Risks of Skin Surgery

Most surgery goes well, however, anyone having surgery needs to be aware of the possible complications.


It is impossible to cut the skin without scarring in some way. In addition, scars in areas under tension may spread so that the resultant scar is wider than it was at the end of the operation. For the majority of people the scar will be red and raised for the first 3 months but usually reduces in colour over the first year.

Keloids or hypertrophic scarring

Some people have an abnormal response to skin healing and these people form scars that are red and raised.

Nerve damage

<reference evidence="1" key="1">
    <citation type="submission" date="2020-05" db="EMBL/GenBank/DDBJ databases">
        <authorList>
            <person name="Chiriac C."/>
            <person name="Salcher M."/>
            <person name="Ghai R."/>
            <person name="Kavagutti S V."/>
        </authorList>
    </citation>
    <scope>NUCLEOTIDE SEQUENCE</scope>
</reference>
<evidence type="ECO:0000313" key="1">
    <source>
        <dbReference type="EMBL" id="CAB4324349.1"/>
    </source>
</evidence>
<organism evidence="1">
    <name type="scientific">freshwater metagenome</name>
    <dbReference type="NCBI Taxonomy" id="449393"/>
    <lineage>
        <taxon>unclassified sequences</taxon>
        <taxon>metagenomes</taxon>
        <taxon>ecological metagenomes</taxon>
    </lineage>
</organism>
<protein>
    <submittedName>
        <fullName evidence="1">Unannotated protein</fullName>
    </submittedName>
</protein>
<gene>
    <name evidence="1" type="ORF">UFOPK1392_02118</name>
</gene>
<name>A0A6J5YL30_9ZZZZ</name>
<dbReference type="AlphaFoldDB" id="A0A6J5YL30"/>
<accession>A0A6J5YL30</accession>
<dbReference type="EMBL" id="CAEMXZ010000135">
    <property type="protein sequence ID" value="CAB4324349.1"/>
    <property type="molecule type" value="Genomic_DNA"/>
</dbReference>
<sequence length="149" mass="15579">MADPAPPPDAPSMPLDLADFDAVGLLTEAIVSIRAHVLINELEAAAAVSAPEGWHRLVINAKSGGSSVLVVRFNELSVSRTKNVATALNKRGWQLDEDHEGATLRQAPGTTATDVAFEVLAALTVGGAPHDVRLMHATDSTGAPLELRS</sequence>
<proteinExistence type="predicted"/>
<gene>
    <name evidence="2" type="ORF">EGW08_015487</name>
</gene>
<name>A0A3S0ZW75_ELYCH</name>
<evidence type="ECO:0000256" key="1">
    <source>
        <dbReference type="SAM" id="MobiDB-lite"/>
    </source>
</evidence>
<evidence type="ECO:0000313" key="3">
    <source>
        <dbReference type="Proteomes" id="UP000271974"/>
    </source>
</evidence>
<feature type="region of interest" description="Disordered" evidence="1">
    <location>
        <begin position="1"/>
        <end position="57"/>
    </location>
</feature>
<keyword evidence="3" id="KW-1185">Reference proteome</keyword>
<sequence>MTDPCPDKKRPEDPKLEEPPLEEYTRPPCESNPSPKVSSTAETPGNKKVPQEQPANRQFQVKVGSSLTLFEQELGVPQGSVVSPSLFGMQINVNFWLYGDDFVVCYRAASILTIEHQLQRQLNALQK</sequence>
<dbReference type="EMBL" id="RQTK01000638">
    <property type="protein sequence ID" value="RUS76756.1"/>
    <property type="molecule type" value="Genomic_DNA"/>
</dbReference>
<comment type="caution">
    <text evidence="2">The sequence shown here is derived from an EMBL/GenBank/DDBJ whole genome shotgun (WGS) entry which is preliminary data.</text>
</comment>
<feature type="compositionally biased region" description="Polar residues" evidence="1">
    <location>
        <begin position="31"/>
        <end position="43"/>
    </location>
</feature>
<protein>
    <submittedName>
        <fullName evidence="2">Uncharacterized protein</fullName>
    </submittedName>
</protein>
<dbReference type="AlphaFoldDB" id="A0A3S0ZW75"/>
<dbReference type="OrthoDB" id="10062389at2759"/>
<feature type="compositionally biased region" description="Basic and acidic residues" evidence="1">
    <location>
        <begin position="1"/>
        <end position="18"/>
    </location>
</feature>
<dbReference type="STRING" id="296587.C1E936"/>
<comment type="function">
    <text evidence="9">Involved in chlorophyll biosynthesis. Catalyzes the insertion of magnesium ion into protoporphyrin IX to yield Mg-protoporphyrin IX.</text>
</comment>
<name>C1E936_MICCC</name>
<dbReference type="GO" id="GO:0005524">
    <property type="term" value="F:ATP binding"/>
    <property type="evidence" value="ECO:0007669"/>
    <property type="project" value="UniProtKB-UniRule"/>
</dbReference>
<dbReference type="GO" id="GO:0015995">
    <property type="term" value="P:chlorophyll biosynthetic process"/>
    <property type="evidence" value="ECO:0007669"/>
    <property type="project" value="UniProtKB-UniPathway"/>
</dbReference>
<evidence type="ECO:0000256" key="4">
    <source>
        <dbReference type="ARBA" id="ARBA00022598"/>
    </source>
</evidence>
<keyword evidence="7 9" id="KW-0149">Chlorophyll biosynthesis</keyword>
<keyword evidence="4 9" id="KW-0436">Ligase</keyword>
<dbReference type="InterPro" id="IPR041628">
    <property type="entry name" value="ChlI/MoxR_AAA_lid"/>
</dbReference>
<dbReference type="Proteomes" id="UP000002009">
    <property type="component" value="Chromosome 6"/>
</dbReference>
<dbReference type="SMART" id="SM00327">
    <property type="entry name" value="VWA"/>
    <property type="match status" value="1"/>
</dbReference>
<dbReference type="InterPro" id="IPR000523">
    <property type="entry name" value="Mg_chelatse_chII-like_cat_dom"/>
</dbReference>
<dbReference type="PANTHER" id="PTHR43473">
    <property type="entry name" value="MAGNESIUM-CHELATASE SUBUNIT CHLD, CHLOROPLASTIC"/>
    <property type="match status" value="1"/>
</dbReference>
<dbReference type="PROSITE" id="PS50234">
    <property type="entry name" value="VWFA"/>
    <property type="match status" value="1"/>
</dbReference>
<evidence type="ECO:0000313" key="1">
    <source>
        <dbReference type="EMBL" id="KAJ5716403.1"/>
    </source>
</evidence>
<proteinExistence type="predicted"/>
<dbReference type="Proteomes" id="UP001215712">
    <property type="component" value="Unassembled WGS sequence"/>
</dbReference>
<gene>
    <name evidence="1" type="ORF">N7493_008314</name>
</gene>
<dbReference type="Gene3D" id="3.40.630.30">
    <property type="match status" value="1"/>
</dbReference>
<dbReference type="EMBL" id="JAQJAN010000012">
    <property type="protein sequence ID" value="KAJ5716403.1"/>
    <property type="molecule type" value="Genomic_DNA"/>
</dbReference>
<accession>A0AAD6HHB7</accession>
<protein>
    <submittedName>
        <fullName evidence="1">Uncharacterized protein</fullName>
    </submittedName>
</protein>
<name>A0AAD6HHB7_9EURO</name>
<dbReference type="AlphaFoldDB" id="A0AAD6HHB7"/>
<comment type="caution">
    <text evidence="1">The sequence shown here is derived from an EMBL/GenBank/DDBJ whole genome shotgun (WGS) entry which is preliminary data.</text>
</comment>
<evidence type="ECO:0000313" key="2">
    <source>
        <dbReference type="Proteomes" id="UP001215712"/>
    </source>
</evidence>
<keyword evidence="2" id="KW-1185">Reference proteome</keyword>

All surgery to the skin inevitably cuts small nerves. Occasionally, numbness or pins and needles around the wound may follow surgery and last for some weeks or occasionally months but recovery almost always occurs.


Signs of infection may include the wound becoming painful, red, swollen or inflamed, or an unpleasant smell or leakage of fluid from the wound.

Recurrence/Incomplete excision

It is possible that not all of the skin lesion will be excised at the first attempt. Sometimes further surgery is recommended if this is the case.


If you would like to view our Consent form that you will asked to sign on the day surgery, please contact the practice.